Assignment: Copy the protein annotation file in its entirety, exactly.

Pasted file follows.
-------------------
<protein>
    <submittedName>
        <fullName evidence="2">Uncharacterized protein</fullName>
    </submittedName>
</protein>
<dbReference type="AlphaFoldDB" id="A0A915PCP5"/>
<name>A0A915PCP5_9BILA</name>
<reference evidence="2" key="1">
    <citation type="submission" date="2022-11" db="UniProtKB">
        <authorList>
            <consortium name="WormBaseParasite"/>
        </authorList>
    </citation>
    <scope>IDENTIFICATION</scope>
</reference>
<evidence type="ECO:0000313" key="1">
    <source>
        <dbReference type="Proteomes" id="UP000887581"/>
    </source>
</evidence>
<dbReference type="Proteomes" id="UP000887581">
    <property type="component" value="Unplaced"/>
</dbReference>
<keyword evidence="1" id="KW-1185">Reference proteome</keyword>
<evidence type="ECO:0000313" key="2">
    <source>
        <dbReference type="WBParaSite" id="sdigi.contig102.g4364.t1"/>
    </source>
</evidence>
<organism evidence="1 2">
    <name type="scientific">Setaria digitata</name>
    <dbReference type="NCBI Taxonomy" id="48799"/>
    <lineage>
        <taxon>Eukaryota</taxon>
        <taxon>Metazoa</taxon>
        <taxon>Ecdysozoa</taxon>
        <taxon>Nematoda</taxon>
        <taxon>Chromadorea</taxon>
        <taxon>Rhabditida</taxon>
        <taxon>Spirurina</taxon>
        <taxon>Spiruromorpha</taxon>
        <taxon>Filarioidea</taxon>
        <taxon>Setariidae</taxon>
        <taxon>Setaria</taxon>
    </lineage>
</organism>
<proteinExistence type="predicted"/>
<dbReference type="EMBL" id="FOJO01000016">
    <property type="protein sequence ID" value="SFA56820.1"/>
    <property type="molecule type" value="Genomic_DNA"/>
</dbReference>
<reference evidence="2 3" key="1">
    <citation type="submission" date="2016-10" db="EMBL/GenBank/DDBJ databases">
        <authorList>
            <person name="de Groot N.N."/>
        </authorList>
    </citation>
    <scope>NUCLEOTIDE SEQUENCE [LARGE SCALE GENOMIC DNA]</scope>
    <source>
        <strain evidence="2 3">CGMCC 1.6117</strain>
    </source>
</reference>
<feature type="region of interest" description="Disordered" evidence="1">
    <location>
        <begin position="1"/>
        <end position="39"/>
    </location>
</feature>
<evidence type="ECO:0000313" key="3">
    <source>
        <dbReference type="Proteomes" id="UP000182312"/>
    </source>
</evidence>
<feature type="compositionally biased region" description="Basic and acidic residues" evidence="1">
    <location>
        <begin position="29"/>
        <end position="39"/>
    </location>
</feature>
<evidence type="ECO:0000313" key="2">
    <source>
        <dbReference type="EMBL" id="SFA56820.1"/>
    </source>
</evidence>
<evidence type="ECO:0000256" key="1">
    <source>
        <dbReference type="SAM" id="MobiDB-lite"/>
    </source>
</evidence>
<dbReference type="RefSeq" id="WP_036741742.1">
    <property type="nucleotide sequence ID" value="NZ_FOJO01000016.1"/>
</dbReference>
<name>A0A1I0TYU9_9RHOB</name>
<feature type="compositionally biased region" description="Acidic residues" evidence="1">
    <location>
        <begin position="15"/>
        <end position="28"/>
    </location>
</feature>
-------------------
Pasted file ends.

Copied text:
<protein>
    <submittedName>
        <fullName evidence="2">Uncharacterized protein</fullName>
    </submittedName>
</protein>
<dbReference type="AlphaFoldDB" id="A0A915PCP5"/>
<name>A0A915PCP5_9BILA</name>
<reference evidence="2" key="1">
    <citation type="submission" date="2022-11" db="UniProtKB">
        <authorList>
            <consortium name="WormBaseParasite"/>
        </authorList>
    </citation>
    <scope>IDENTIFICATION</scope>
</reference>
<evidence type="ECO:0000313" key="1">
    <source>
        <dbReference type="Proteomes" id="UP000887581"/>
    </source>
</evidence>
<dbReference type="Proteomes" id="UP000887581">
    <property type="component" value="Unplaced"/>
</dbReference>
<keyword evidence="1" id="KW-1185">Reference proteome</keyword>
<evidence type="ECO:0000313" key="2">
    <source>
        <dbReference type="WBParaSite" id="sdigi.contig102.g4364.t1"/>
    </source>
</evidence>
<organism evidence="1 2">
    <name type="scientific">Setaria digitata</name>
    <dbReference type="NCBI Taxonomy" id="48799"/>
    <lineage>
        <taxon>Eukaryota</taxon>
        <taxon>Metazoa</taxon>
        <taxon>Ecdysozoa</taxon>
        <taxon>Nematoda</taxon>
        <taxon>Chromadorea</taxon>
        <taxon>Rhabditida</taxon>
        <taxon>Spirurina</taxon>
        <taxon>Spiruromorpha</taxon>
        <taxon>Filarioidea</taxon>
        <taxon>Setariidae</taxon>
        <taxon>Setaria</taxon>
    </lineage>
</organism>
<proteinExistence type="predicted"/>
<dbReference type="EMBL" id="FOJO01000016">
    <property type="protein sequence ID" value="SFA56820.1"/>
    <property type="molecule type" value="Genomic_DNA"/>
</dbReference>
<reference evidence="2 3" key="1">
    <citation type="submission" date="2016-10" db="EMBL/GenBank/DDBJ databases">
        <authorList>
            <person name="de Groot N.N."/>
        </authorList>
    </citation>
    <scope>NUCLEOTIDE SEQUENCE [LARGE SCALE GENOMIC DNA]</scope>
    <source>
        <strain evidence="2 3">CGMCC 1.6117</strain>
    </source>
</reference>
<feature type="region of interest" description="Disordered" evidence="1">
    <location>
        <begin position="1"/>
        <end position="39"/>
    </location>
</feature>
<evidence type="ECO:0000313" key="3">
    <source>
        <dbReference type="Proteomes" id="UP000182312"/>
    </source>
</evidence>
<feature type="compositionally biased region" description="Basic and acidic residues" evidence="1">
    <location>
        <begin position="29"/>
        <end position="39"/>
    </location>
</feature>
<evidence type="ECO:0000313" key="2">
    <source>
        <dbReference type="EMBL" id="SFA56820.1"/>
    </source>
</evidence>
<evidence type="ECO:0000256" key="1">
    <source>
        <dbReference type="SAM" id="MobiDB-lite"/>
    </source>
</evidence>
<dbReference type="RefSeq" id="WP_036741742.1">
    <property type="nucleotide sequence ID" value="NZ_FOJO01000016.1"/>
</dbReference>
<name>A0A1I0TYU9_9RHOB</name>
<feature type="compositionally biased region" description="Acidic residues" evidence="1">
    <location>
        <begin position="15"/>
        <end position="28"/>
    </location>
</feature>